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Ely Great Farm FAQ’s

 

1. Can tenants choose the size of the plot they take on?

Yes, depending on what is available when the offer of a plot is made. Most beginners start with smaller plots and apply for a larger plot at a later date once they are sure of the commitment involved.

2. When do I have to pay rent?

If you take on the allotment plot between 2 February and 1 December in the same year, the full year’s rent is due. If you take on the allotment plot between 2 December and 1 February the following year you will be sent an invoice in December for the allotment year which starts on 2 February the following year.

3. How much will it cost?

Depends on the size of the plot. Allotment plots vary in size and are let in multiples of 25sqm known as a “perch”, a full-size plot is 250m² (10 perch). The rent depends on the size of the plot but membership of the Allotment Association is separate and voluntary and is £10 manually to join.

4. I’ve had to give up my plot, will I get a refund?

Depends on how long the tenancy has been running. If you have paid the full rent for the allotment year and have given up after 6 months, you will get a refund for the remaining 6 months, in all other cases, there are no refunds issued. The key deposit is £20, you will get this back when you return the key on surrender of the allotment.

5. Are sheds, greenhouses or polytunnels allowed?

Any structure which you want to install on your allotment plot must have permission in writing before it is installed. A Structure application form should be completed and submitted via your Site Secretary who will provide the form for you.

6. Can tenants fence their allotment plots?

No. As a general rule, fencing of allotment plots is not permitted. However, the Council recognises that some sites have problems with mice and rabbits and will permit the installation of fencing as long as:

  • Written consent has been given by the Council. 

  • The fencing is less than 1 metre high  The fencing is installed within the boundaries of the plot and must not obstruct pathways. 

  • The fencing does not present a hazard to other users. Site Secretaries need to make sure tenants discuss their proposals for rabbit-proof fencing before carrying out any installation. If there are any difficulties the Site Representative should raise the issue with the Council. Any fencing higher than 1m must be reduced to 1m. Tenants should discuss any difficulties with the Site Representative in the first instance who can then discuss any specific requests with the Council.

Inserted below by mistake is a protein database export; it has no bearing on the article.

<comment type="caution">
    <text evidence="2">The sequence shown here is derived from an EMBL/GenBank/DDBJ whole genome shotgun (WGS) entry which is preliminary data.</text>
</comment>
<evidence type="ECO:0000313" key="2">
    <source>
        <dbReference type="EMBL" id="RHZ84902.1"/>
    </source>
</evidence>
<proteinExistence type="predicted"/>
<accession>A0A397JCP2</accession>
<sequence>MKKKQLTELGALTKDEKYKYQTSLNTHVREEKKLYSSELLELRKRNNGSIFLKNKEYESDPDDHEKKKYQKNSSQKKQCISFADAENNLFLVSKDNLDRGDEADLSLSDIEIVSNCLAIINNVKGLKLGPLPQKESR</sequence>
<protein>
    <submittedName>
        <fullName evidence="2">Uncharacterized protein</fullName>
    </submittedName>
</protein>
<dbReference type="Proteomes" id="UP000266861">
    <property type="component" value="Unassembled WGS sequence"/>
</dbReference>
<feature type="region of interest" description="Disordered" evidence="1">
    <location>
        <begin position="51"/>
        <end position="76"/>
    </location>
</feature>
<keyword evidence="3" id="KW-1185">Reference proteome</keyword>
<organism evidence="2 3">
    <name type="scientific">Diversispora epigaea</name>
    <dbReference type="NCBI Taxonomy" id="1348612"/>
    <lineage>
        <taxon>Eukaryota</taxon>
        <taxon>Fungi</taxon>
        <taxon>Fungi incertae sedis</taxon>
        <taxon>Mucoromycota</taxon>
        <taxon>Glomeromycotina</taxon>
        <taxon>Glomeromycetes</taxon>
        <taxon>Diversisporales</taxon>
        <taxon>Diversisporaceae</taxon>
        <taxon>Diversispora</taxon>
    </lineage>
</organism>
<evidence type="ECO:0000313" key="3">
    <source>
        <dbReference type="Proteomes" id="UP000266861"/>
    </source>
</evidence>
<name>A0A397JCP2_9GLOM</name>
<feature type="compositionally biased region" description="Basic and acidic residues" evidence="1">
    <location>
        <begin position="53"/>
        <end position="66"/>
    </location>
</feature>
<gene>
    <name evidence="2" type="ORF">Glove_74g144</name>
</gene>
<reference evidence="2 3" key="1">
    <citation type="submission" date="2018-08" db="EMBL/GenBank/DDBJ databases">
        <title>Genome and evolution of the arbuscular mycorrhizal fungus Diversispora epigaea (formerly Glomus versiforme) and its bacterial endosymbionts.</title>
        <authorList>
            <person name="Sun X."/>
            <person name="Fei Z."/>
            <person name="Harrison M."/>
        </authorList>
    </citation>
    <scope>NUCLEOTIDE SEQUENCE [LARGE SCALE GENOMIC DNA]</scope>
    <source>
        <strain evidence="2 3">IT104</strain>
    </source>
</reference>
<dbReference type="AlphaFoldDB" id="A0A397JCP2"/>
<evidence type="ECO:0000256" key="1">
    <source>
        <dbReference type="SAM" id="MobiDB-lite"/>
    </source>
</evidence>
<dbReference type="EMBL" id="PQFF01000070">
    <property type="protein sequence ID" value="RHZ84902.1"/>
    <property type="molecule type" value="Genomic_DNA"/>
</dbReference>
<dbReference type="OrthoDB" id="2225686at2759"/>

7. Can tenants have more than one plot?

 When demand for allotment plots is high tenants can only take on one allotment plot. However, they can ask to go on the waiting list if they want to swap from a small plot to a larger plot and the waiting list and letting procedures have been followed. If demand reduces, additional plots may be allocated with the following criteria taken into account:  Existing tenants wishing to have an additional plot must have their request recorded on the Council’s waiting list and are not the subject of notice for breach of the allotment tenancy agreement for their existing plot.   Existing tenants on the waiting list may be offered another plot provided that their total holding does not exceed 250sq m (10 perch) and they are not the subject of a notice for breach of the tenancy agreement.  Existing tenants with more than 250sq m (10 perch) may retain their current holdings for the time being, but this may be subject to review in the future. They may not apply for an additional plot.

8. Can tenants use vacant plots?

No. Tenants cannot remove property or crops from plots that appear abandoned, there may be reasons why a plot appears to be uncultivated and any removal of property or crops will be considered theft and your Tenancy Agreement will terminate immediately and without notice.

9. Can tenants swap plots with family/friends?

No. Transferring tenancies is not allowed, but if another family member or friend wants to help out, make sure their details are put on the waiting list and a joint tenancy can be set up.

10. Can tenants share a plot with family/friends?

Yes. If you want to share a plot with family/friends this would be set up as a joint tenancy where more than one person is named on the tenancy agreement form. A joint tenancy can only be put in place if both persons are on the waiting list when a plot is offered.

11. What is a joint tenancy?

A joint tenancy is where more than one person will be gardening the same plot. The person listed first on the tenancy agreement form will receive all correspondence including bills for allotment rent. An existing tenancy can be changed to a joint tenancy as long as the existing plotholder agrees and the other person has had their request recorded on the Council’s allotment waiting list. If the request is approved, a new tenancy agreement form will need to be signed by both persons.

12. What do I do if I’ve lost my key to the gate?

Speak to your Site Secretary who can organise a replacement. You will have to pay a deposit for any keys that are issued, the deposit will be returned when you hand back the key at the end of the allotment tenancy.

13. Can I burn woody material?

No. Fires on allotments are a breach of your tenancy agreement and The Environmental Protection Act 1990. A bonfire night event on or near 5 November will be tolerated as long as the event is organised by the Site Association and the Council has been notified before the event at least 8 weeks before the event is planned to take place. Any burning that takes place at any other time of year is a breach of the tenancy agreement.

14. Can tenants keep bees on their plot?